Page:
Why I like bad games, basically.
The Candlelight Adventure, released in 1989, was the third game in the Olli & Lissa series, but the only one I ever played. The cassette tape was housed in a relatively inauspicious (but well drawn) cover, depicting characters who do not seem to appear in the game in any capacity whatsoever.
A very “Spectrumy” premise sees Olli exploring a “spooky” castle, searching for the stolen parts of his car – either a sporty little number or an old jalopy, your choice – and reassembling it in his garage. Find all the parts and the game is complete. But let’s discuss the obstacles between yourself and that goal.
And I want to play a little game with you. Sound off in the comments, if you wish. As I describe plainly what this game expects of you, I want you to let me know where exactly you would tap out. No judging. Microcomputer games are special.
To begin with, your control of Olli – assuming you have a Kempston joystick to hand – sees you moving left and right, tilting the stick upwards to jump, as was traditional. The single fire button handles everything else; opening doors, using telephones and investigating objects.
Each room in the large castle consists of a single screen, connected by the aforementioned doors, gates and elevators. Going through one of these will lead you to another room. Often, though, going through a door then returning through the same door will lead to another room entirely. There’s no real logic to which doors connect to which rooms – you’ll need an incredible memory, or to break out the pencil and paper to draw yourself a map. Whoops, and some of the doors are locked, requiring keys.
Exploring, you’ll need to find those car parts, as I said. But they are invisible – can’t be seen at all. No hints, besides occasional telephones which, when used, will flash up an arrow pointing towards the nearest piece of the vehicle. This is next to useless, given the arrows will merely point to one of the doors, which may well simply loop back on itself.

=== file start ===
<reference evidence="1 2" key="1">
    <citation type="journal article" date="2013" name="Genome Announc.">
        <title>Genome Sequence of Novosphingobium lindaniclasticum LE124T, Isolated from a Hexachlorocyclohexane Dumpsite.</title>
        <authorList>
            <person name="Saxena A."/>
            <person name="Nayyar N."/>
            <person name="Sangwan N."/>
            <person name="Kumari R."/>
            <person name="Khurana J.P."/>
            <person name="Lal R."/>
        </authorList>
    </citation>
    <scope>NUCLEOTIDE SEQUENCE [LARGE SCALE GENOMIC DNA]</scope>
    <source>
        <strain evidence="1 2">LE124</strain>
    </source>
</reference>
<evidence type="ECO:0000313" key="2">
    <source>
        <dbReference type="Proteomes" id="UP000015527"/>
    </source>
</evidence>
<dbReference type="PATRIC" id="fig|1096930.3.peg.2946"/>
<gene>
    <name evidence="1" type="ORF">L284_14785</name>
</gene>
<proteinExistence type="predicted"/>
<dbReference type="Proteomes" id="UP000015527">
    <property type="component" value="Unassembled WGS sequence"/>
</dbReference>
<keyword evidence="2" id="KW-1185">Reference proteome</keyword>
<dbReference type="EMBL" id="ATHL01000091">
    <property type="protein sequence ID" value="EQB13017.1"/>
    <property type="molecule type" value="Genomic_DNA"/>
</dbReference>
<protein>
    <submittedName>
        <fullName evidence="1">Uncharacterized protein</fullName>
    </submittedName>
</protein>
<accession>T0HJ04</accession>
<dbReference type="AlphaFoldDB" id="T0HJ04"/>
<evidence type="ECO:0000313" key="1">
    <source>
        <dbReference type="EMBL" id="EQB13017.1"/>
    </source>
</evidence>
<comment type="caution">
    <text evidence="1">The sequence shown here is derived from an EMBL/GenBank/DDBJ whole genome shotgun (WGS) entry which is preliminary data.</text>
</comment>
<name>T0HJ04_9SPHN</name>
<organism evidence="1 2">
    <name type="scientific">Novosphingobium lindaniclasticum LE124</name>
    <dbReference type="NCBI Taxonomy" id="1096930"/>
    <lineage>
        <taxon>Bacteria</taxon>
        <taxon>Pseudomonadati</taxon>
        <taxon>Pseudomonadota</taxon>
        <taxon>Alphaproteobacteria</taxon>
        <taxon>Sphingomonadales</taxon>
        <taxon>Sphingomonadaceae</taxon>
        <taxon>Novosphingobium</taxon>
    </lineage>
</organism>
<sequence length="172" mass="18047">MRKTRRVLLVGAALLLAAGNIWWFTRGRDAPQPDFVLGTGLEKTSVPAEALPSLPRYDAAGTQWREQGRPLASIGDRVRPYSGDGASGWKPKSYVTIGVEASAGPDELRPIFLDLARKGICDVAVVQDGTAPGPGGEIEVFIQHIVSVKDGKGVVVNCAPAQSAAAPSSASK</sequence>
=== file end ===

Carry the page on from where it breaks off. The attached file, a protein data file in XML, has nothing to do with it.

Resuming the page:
You’ll need to find a magnifying glass, first. However, picking up one doesn’t make the car parts visible – it simply makes it possible to collect them. Hitting the fire button with a magnifying glass to hand will have Olli enter a several-second animation in which he peers left and right through the magnifying glass, pocketing it sadly if no car piece is in the place he’s standing. Here’s a gimme; the first car piece is atop a statue in the centre of an early-game courtyard. Climb the statue, hit fire, and bam – you’ve got the first piece!
Now, you need to take the piece to the garage at the very end of the game – this is very difficult to find, and you may end up looping back on yourself multiple times before you discover the correct route. But when you do, you can put that car part down, then head out to get the next one. Whereever it is. There’s no carrying multiple parts, and using the magnifying glass exhausts it – you’ll have to find a new one for each part you successfully locate and stow away. Oh! And I almost forgot – you can’t fix the part onto the car without a spanner, which you’ll also need to locate.
That’s the aim of the game – find and complete the car. The pieces of each vehicle are in totally different places, but even if you know exactly where to go you’ll have to contend with rapidly moving enemy sprites. Taking a hit from one of this sends you into the eight second long “damage” animation, where Olli keels over and sees stars before hopping up, tapping his own head impatiently. You can be hit again immediately, of course, necessitating another wait. There’s no way to destroy or defeat enemies, and they respawn constantly. Oh! And there’s also fall damage.
So dying is one obstacle, but the main one here is the darkness; allow your candle to burn out and it’s game over. This is your defacto time limit, and it’s a reasonably tight one. You can extend it by finding hidden candles, but there’s a limited number of these. You can also increase your remaining health by collecting hearts, but running out of time is the main concern; hitting enemies damages you, yes, but it’s those precious seconds ticking away as you recover that really sting.
It takes a good ten minutes to load The Candlelight Adventure; ten seconds of droning, squealing Spectrum sounds, only to get a borderline unplayably hostile platformer.
And it was all that I had, and I loved it to death. I still love it to death. And when I see people bemoaning framerate drops in contemporary titles, I roll my head back and I laugh. I laugh long and hard, and then I dig the Spectrum out of its box, plug it into my HDTV, and suffer so good.
[Source : Retronauts.com]